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best RPM range for normal driving


pw981
08-25-2004, 10:45 AM
my vechicle has a Renault 1.2 16v petrolengine, max 75hp @ 5500RPM and max torque is @ 3500RPM. I'm just wondering what is the best engine speed for normal/slow driving conditions in order to save fuel? I live in the UK and with really high fuel prices driving style is a major contributing factor! I usually change gear just over 2000 RPM, if i'm on a long straight slow road I just put it in 5th and it is doing 1,500 RPM at 30MPH. The engine sounds normal at this speed as in no labouring. My Renault dealer says driving the car with engine speeds this low is putting a lot of strain on it. Its got me confused, can anyone help please?

Rufe
08-25-2004, 06:21 PM
I am not familiar with the Renault motor, so take this reply with a grain of salt. I think you should shift the transmission at a higher rpm, however once at a stable speed, at 30 MPH, I would be in 4th gear, not 5th.

Do you have an owner's manual? What is the recommended shift range there? Is there a magazine test with your motor that shows the power curves? Where do they start measuring?

Gas mileage has a lot to do with starting and stopping, and of course the accellerating after the stop is what kills your total mileage. Once up to highway speeds, air drag becomes an issue. You need more horsepower to overcome the increased drag, and more gas to accelerate to that speed. So, you are on the right track, but perhaps a bit too extreme.

I do not run any of my engines below 2000 RPM's for any extended period of time, and tend to agree with the gentleman from the Renault Dealership.

SaabJohan
08-26-2004, 08:10 AM
Probably the Renault dealer doesn't know what he's talking about. For the lowest fuel consumption the engine should be driven with the highest load as the main reason for the gasoline engines inefficiency is caused by throttling, this means that the engine should be driven with the highest gear and lowest engine speed possibly at constant speed. At really low speeds the engine can start to vibrate, this is no danger for the engine but it will be a little harder on the engine mounts which must take the vibrations, it's also not that fun to ride in a car that vibrates heavily.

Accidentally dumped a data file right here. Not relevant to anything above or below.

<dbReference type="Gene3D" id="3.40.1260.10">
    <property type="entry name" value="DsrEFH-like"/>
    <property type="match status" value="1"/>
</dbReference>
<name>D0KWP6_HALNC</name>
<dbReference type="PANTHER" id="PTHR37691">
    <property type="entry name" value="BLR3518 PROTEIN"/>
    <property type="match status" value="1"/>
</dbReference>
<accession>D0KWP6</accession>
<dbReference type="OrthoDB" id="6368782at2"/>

When you accelerate this should be done with almost full throttle, so you get your speed as fast as possible. Also use a low gear.

Then you must also plan your driving, don't stop if possible, don't drive too slow or too fast and soo on.

When an engine runs most efficient it converts over 30% of the energy in the fuel, this is done with almost full throttle at a engine speed close to peak torque, the engine speed is however less important. When you use part throttle the efficiency drops, it can drop as low as 10-15%. 30% efficiency will be equal to around 250 g fuel / kWh while 10% is around 800 g / kWh or so. If you drive 70 km/h a normal car will need approx. 7kW, with a speed of 70 km/h that means that with 30% efficiency your car consumes 3.4 litres/100 km while 10% needs 11 litres/100 km.

pw981
09-04-2004, 11:37 AM
thanks! anyone got any more opinions?

TRD2000
09-08-2004, 08:52 PM
yeah i'd say try and stay around that peak torque thing... but hell i dunno... i just try to stay below my turbo if i'm saving fuel...

shift point and where you drive depends on hills id say its flat near you... idling in top gear can't be bad... if you're not accellerating you dont need much from your engine... just don't labour it...

SaabJohan
09-10-2004, 09:53 AM
yeah i'd say try and stay around that peak torque thing... but hell i dunno... i just try to stay below my turbo if i'm saving fuel...

shift point and where you drive depends on hills id say its flat near you... idling in top gear can't be bad... if you're not accellerating you dont need much from your engine... just don't labour it...
Staying around torque peak isn't good, keep the rpm as low as possible. If the turbocharger can deliver boost at that rpm doesn't matter at all.

Acceleration should be done fast, so no low rpm acclerations.

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